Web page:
Thursday, January 20, 2011

Baton Rouge Old State Capitol

Tyler and I went to another field trip this past week. We went to see the Louisiana old state capitol building. This was the original capitol building in Baton Rouge before Huey Long built the tallest one that I've also shown you pictures of on this site.

Anyway, Tyler and I met this nice lady Susan who was a tour guide for the building. I told her I am a teacher by profession so she was happy to show us around a bit downstairs for a brief private tour.

One of the the most breathtaking aspects to the newly renovated Louisiana old state capitol building is the view of the stained glass windows in the ceiling at the top of the staircase. Susan informed me that this is not original to the building but it sure looks like it was a good idea to add it. It is quite a sight.

We went around downstairs where we were able to stand at a political podium and press a button to see speeches of former governors of the state of Louisiana. This was a well done exhibit and added a nice realistic touch.

Down the hallway was for sure one of my favorite parts of out trip to the Louisiana old state capitol building. It was the animated Huey Long statue. When you walk into the room the motion detectors pick up that a person is in the room and the lights dim and the lights come up on Huey over in the corner and he begins to talk about his political achievements and all sorts of amusing things. It's most impressive and if you like Huey Long, you'll really love this moving and talking statue. Of course Huey Long was a former Louisiana governor during the depression and later became a United States senator. Many observers felt his popularity at the time was enough for him to run for president and possibly win. Here's me in front of the Huey statue below. Tyler took this picture. He likes to take pictures when I let him.

Huey Long was assassinated at the age of 42 under somewhat suspicious circumstances. The official story was that Dr. Carl Weis shot him over being upset about Huey having his father-in-law's judicial district redrawn to take him out of power. It really doesn't make a lot of sense why this reputable man would do something like this. Anyway, here's the gun that was later recovered that shot the bullet that ended up killing Huey Long.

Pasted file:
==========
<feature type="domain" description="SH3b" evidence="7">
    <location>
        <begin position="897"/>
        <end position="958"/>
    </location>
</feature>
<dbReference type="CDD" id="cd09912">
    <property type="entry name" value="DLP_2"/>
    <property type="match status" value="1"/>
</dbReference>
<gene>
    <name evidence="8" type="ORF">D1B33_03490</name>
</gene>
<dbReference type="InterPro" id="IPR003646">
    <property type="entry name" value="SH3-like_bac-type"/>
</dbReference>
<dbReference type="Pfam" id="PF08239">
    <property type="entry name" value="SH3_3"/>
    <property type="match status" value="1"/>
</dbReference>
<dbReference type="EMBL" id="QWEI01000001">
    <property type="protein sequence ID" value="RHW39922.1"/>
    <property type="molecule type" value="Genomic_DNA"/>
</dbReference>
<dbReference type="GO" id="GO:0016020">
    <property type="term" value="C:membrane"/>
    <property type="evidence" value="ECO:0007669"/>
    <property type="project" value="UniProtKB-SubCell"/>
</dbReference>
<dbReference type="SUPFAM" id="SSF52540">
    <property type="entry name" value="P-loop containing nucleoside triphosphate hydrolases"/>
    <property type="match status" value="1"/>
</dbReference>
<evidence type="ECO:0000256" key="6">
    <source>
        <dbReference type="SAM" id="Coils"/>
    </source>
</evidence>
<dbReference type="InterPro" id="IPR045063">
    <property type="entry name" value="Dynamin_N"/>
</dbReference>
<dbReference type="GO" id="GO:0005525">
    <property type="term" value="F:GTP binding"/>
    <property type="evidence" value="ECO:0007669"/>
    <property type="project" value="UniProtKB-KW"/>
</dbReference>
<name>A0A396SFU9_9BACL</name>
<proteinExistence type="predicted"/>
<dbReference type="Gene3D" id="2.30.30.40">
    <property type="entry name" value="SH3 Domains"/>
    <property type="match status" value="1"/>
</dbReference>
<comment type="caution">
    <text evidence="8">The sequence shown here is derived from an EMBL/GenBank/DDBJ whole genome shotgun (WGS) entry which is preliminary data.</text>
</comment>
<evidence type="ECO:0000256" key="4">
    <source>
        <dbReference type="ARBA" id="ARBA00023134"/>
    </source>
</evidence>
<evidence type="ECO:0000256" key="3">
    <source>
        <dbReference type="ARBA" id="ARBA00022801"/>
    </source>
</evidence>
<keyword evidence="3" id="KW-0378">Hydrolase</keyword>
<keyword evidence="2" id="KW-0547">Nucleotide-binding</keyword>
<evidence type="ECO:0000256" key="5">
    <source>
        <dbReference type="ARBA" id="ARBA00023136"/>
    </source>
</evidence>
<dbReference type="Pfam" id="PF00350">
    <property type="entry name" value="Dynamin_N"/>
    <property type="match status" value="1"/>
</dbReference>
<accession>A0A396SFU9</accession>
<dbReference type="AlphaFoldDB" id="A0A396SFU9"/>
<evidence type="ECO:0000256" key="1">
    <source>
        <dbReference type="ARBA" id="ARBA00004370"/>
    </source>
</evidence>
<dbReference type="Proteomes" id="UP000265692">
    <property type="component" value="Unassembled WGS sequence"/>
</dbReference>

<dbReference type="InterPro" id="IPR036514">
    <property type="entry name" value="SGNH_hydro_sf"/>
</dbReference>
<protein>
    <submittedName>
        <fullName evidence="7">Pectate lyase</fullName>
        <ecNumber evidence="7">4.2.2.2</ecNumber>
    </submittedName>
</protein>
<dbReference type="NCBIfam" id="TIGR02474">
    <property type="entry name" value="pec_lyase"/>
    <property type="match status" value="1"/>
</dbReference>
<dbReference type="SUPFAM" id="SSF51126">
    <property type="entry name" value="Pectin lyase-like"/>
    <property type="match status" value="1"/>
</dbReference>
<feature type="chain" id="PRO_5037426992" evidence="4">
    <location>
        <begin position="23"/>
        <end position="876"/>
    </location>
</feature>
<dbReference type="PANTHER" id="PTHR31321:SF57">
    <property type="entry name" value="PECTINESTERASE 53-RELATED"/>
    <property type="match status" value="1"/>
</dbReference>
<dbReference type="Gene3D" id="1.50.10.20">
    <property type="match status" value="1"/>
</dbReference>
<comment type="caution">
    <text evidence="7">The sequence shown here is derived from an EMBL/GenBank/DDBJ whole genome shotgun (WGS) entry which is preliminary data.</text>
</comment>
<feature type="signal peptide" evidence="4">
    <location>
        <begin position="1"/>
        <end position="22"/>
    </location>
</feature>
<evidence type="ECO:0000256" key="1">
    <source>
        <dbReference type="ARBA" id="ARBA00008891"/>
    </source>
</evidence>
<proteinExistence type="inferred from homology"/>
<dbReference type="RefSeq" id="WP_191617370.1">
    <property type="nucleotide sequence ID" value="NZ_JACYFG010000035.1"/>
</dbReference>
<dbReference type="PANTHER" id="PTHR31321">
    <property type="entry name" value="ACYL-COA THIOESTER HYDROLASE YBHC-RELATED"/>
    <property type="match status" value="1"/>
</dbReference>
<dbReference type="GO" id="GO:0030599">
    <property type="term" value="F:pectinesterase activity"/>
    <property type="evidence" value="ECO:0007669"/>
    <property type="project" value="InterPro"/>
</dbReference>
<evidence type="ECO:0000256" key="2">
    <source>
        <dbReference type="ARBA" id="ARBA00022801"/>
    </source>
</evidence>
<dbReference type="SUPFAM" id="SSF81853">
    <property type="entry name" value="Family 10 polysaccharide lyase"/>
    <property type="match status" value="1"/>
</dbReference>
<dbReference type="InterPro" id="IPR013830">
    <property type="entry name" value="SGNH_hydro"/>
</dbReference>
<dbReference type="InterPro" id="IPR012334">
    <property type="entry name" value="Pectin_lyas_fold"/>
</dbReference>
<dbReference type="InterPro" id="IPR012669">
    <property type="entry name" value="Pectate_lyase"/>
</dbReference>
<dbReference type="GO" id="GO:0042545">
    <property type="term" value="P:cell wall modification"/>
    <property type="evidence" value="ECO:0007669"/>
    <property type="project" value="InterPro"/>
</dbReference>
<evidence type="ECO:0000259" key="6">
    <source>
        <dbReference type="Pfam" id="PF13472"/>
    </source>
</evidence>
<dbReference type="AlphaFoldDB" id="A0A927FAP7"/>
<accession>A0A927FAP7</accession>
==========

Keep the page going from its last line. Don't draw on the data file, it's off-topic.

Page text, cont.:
Though the majority of the exhibits were downstairs, we did go upstairs to see a few things. There was a large open reception room where I believe many parties, wedding receptions and things like that have taken place. Indeed, a beautiful place to have a wedding or reception. It was really nice to see the sun shining through the stained glass window in this room.

We also saw a nice portrait of former governor Mike Foster hanging upstairs. The painting also depicts Foster's grandfather in the background. He was Louisiana Governor Murphy James Foster who served from 1896-1900. Governor Mike Foster was the one who helped get the renovations done to the Louisiana old state capitol building and turn it into a museum. Foster was governor for two terms beginning in the mid 1990's.

Above is a picture of Tyler on the winding staircase. He thought that was really cool. I was a little scared he would fall down the stairs so I urged him to hold onto the railing.

We made our way back downstairs and went to the gift shop. Tyler got a really long pencil and I got a political button with a Huey Long slogan on it, "Every Man a King." I also got a Huey Long bobble head doll to bring to my class. I couldn't resist it and I was thinking my students would get a kick out of it. We had a great trip to the Louisiana old state capitol building. It is something everyone should see.

Information:Hours: Tuesday through Saturday 10:00 AM- 4:00 PM Sunday 12:00 Noon - 4:00 PM-- Admission is free

Contact Information: Call 225-342-0500 or 800-488-2968 to schedule a tour or event